PARIS — Cartier has signed up for Tmall’s Luxury Pavilion in China, bulking up its online presence in the country and adding a highly prestigious label to Alibaba’s e-commerce platform, WWD has learned.
The move comes just over four years after the Compagnie Financière Richemont jewelry house, which is one of the world’s biggest jewelry labels, first set up an Internet site in the country. “Given the increasingly complex e-commerce landscape in China, this strategic launch will provide significant opportunities for Cartier to embrace China’s fast-moving retail environment in order to further strengthen our commitment to our Chinese clients,” said Cyrille Vigneron, president and chief executive officer of Cartier.
Eager to tap into the wellspring of luxury demand from the country’s young, digitally savvy consumers, luxury brands are increasingly embracing Internet platforms like Alibaba’s Luxury Pavilion and rival JD.com’s Toplife. Both companies have built systems that offer brands their own, distinct spaces, like virtual stores — referred to as online flagships.
In its description, Cartier said its “luxury sensibilities” and “contemporary, standard-setting aesthetics” would be reflected in the online setting, and that the Cartier so-called flagship would have a prominent position on Tmall’s Luxury Pavilion.
Luxury executives operating in China describe the online setting as similar to a real mall, where brands have to angle for prime real estate and hold activities, like fashion shows or splashy new store openings, in order to raise their visibility.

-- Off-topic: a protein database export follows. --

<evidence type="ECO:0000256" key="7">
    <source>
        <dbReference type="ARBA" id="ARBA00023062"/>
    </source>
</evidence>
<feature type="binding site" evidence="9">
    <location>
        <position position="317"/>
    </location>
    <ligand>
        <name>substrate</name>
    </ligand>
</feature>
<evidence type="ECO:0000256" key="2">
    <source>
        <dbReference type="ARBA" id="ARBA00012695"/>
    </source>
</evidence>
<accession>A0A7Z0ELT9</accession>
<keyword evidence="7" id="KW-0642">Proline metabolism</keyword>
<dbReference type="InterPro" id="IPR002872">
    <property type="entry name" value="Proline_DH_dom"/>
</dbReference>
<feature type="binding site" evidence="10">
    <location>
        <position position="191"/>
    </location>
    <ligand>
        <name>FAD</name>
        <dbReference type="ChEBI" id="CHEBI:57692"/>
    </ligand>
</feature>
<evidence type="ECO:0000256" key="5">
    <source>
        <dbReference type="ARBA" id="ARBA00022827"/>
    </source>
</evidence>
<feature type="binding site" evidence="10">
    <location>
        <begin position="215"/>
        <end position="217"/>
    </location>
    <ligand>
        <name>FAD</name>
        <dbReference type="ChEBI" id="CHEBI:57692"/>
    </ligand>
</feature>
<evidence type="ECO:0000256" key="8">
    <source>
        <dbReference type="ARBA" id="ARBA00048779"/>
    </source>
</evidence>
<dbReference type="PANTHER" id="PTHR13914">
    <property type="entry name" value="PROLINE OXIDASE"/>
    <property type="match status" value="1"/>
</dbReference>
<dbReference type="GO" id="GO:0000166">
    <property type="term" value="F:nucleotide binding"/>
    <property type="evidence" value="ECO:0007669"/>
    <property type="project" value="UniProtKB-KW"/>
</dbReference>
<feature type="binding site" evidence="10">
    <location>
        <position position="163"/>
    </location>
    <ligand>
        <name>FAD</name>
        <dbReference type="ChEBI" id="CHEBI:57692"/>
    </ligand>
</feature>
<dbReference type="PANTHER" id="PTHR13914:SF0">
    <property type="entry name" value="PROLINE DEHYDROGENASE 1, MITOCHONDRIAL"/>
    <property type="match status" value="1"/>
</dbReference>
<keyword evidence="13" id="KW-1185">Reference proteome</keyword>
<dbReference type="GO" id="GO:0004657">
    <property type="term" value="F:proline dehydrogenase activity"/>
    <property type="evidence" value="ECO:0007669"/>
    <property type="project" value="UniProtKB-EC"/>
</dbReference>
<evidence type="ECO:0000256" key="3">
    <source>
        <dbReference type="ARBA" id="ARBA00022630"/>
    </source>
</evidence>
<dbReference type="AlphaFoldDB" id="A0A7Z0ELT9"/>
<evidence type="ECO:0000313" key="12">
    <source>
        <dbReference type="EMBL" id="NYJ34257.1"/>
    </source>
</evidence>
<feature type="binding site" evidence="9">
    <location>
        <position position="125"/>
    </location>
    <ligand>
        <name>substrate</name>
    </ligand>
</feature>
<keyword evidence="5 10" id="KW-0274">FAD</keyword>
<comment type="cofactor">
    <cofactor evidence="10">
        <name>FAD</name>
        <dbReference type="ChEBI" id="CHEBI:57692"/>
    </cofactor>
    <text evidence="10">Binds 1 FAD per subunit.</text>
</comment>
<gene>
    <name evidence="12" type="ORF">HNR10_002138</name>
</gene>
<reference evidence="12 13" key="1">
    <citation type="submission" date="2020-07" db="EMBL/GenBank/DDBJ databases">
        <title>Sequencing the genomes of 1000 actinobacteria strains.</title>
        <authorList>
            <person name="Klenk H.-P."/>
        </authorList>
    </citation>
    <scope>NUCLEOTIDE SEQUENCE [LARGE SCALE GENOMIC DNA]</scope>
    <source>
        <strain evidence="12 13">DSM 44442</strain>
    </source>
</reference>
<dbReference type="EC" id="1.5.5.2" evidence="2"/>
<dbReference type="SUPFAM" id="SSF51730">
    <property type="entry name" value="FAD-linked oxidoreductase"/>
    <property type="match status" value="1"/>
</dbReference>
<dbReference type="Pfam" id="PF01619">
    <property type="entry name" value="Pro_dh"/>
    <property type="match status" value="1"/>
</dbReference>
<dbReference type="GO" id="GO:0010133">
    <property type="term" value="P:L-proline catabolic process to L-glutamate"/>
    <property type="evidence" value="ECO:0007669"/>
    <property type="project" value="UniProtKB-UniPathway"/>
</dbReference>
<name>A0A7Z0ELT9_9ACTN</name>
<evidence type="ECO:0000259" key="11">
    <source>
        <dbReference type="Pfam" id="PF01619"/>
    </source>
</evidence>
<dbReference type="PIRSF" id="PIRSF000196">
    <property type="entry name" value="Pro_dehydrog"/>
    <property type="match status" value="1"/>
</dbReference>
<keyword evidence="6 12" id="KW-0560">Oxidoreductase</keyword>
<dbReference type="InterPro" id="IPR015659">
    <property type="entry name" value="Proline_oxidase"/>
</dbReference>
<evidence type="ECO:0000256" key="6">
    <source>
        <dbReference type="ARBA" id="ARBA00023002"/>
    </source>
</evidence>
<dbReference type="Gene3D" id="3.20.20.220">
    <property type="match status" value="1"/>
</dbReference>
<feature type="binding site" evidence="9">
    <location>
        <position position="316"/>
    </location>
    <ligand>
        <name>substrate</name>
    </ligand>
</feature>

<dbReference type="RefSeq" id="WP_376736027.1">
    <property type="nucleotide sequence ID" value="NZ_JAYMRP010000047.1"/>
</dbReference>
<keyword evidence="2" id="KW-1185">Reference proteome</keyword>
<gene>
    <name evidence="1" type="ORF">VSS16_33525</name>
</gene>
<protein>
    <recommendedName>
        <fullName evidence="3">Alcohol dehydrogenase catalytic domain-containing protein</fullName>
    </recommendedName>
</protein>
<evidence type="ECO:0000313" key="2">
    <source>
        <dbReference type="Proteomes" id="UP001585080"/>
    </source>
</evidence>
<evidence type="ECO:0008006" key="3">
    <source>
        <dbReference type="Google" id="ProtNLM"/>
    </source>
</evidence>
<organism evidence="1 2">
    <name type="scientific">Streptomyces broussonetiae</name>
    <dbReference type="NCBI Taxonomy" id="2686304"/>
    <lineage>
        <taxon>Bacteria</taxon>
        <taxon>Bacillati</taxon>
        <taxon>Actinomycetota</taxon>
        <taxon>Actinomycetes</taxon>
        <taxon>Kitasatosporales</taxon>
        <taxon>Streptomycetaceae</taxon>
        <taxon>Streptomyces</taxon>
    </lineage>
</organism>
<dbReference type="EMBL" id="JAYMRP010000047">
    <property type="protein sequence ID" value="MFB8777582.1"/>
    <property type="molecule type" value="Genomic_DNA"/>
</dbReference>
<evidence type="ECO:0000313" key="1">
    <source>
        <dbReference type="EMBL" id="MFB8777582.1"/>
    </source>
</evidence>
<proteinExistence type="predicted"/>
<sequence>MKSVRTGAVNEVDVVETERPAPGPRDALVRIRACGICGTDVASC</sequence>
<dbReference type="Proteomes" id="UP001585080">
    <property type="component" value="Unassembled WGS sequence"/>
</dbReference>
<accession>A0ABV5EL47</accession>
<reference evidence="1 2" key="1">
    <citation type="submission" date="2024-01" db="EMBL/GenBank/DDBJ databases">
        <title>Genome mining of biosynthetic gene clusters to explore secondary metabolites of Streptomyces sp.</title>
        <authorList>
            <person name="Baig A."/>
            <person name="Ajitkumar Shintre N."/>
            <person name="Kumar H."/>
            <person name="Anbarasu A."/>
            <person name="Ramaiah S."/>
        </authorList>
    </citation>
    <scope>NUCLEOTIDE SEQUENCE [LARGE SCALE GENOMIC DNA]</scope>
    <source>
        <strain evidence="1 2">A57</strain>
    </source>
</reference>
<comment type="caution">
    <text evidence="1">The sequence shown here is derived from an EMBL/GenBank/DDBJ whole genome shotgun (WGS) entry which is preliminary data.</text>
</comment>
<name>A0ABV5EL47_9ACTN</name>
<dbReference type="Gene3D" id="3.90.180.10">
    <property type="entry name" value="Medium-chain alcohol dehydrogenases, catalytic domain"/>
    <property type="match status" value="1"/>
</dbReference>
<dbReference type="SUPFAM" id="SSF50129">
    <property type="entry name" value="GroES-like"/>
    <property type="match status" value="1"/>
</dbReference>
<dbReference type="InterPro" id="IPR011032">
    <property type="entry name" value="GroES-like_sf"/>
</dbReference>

“The launch of the Cartier Tmall flagship boutique marks a milestone in the journey to enchant and captivate,” added Cartier, which plans to offer services like product engraving and gift packing and delayed payment options.
To mark the launch of Cartier on the site, the brand plans to offer exclusive products, including a small model of the Juste un Clou bracelet with diamonds and a new Guirlande chain wallet bag. As part of the launch festivities, it will also offer red box engravings and door-to-door delivery services to the first 288 clients from Cartier ‘bellboys’, wearing the traditional, red uniforms.
When it comes to high-end consumption in the country, “a critical element is engaging with Gen Z and classic luxury consumers,” said Mike Hu, general manager of Tmall fashion, luxury and fast-moving consumer goods. Hu said the new space will apply the company’s new “Flagship Store 2.0 model,” which aims for a “virtually perfect brand experience for the targeted consumer groups.”
At a recent conference held by marketing agency Digital Luxury Group, which helps high-end labels navigate the Chinese market, brands and marketing executives suggested brands should follow the lead of local players, move quickly to adapt their offer and align events to special shopping days organized by the online operators.
Cartier’s launch on the platform will take place in February, coinciding with Tmall’s Super Brand Day, and the label plans a “Let’s Cartier” hashtag for Weibo.
“Chinese clients will be further empowered to explore Cartier’s creations and services in more convenient and innovative ways,” said Guillaume Alix, ceo of Cartier in China. He described the brand’s clients in the country as young and sophisticated, accustomed to exploring brands online as much as offline.
Launched in 2017, Luxury Pavilion counts Kering-owned jewelry label Qeelin and watch brand Zenith, which belongs to LVMH Moët Hennessy among dozens of other high-end labels.